A massive landslide killed 16 people, burried half a town and closed the only road heading South. So we took to the water.
Let's go back to the week before the slide, we were warm and cozy in a hostel in Bariloche eating chocolate and drinking litres of coffee as freezing rain was chucking down outside. There was a three day sunny weather window coming up and we thought it would be best to make some miles. And so we got on a boat and made no miles, 2 days, 3 ferries and the most spectacular mix of mountains and water got us back to Chile and no further South, but chocolate and most everything else is cheaper in Chile so we were happy.
And that's when we found out about the landslide, and the depressing idea of taking a bus back to Argentina where we had just come from. So we found the internet and realized we could head East and ferry over to Chiloe island, and ferry back to the mainland South of the slide. Perfecto. We`re basically sailors now.
Chiloe offered ample portions of super steep short hills and terrible gravel roads as Andrea led me on the scenic coastal route... Easier than pushing through the landslide.
Christmas came on Chiloe and we spent it inside a nice little hostel that only had us as guests! Mulled wine, crêpes, singing German Christmas carols. The weather was terrible which makes staying inside all the sweeter, granted it had been wet and cold for two weeks and the forecast wasn't looking great so we knew to appreciate the dry warmth.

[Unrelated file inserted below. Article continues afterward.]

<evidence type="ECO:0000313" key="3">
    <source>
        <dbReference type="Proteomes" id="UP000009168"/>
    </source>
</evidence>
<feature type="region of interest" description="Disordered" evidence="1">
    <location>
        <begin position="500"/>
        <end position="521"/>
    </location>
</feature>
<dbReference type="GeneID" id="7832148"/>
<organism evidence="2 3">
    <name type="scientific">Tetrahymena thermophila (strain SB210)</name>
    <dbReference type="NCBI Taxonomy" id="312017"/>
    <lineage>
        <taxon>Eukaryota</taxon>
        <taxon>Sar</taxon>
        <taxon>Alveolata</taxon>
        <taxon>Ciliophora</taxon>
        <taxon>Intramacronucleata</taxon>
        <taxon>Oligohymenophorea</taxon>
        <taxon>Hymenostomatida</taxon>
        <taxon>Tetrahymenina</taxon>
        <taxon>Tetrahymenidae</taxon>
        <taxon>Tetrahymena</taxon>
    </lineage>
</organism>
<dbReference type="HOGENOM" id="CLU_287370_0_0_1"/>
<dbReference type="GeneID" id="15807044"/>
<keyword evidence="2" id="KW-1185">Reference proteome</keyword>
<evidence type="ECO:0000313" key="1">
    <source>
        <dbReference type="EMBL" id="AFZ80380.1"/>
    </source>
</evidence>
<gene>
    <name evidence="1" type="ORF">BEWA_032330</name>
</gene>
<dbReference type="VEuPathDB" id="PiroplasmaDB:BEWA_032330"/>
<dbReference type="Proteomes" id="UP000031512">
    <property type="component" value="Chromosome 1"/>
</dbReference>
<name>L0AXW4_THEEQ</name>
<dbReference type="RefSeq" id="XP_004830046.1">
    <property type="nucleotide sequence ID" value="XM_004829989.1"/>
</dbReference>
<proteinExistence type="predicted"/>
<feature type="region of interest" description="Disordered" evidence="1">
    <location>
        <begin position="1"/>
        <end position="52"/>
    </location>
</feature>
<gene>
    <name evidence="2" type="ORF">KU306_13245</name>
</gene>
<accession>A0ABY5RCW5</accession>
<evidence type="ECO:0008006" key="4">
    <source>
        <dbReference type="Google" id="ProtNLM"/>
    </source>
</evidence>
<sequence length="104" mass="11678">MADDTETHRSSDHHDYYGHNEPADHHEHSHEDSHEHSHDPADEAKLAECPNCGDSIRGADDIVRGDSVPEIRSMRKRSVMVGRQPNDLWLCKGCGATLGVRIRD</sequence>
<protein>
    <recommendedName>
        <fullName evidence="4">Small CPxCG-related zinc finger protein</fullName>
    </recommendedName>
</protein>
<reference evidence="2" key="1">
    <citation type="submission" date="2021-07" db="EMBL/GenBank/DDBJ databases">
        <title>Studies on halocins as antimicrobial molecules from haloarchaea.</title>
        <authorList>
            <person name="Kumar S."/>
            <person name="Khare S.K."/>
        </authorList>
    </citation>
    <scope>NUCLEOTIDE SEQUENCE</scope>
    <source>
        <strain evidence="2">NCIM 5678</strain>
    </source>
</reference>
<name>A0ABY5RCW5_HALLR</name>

Taking the ferry back to the mainland was stimulating, the boat was rolling so much that the windows swung from the dark blue sea to the grey sky in 5 second intervals. Gravol is great. 10 hours later we landed in Raul Marin Balmaceda in a thick bank of fog. We were soaking wet by the time we left the ramp. Buckets were coming down and not planning to change course. We scrambled to find cover so we could look at the map and see where we missed the only campground in town, which was 50 meters behind us... We still couldn't find the entrance so we pushed through the woods and popped out in a little field that would be our home for a couple of nights. As we were walking around trying not to drown, a Colombian couple opened the bathroom and asked if we actually planned to camp, and that's when we saw that they had set up camp in the bathroom, smart. Lucky us, the other bathroom was vacant, win. It had rained so much that the ferry we needed to take 10kms south of town was out of operation due to high water... Rest day. It was a real treat to be stuck in RMB for a day as it offered up our first dolphin and penguin sightings of the trip. The town bordered a series of stunning fjords and all kinds of marine life. RMB was the best part of the detour which we would have totally missed otherwise.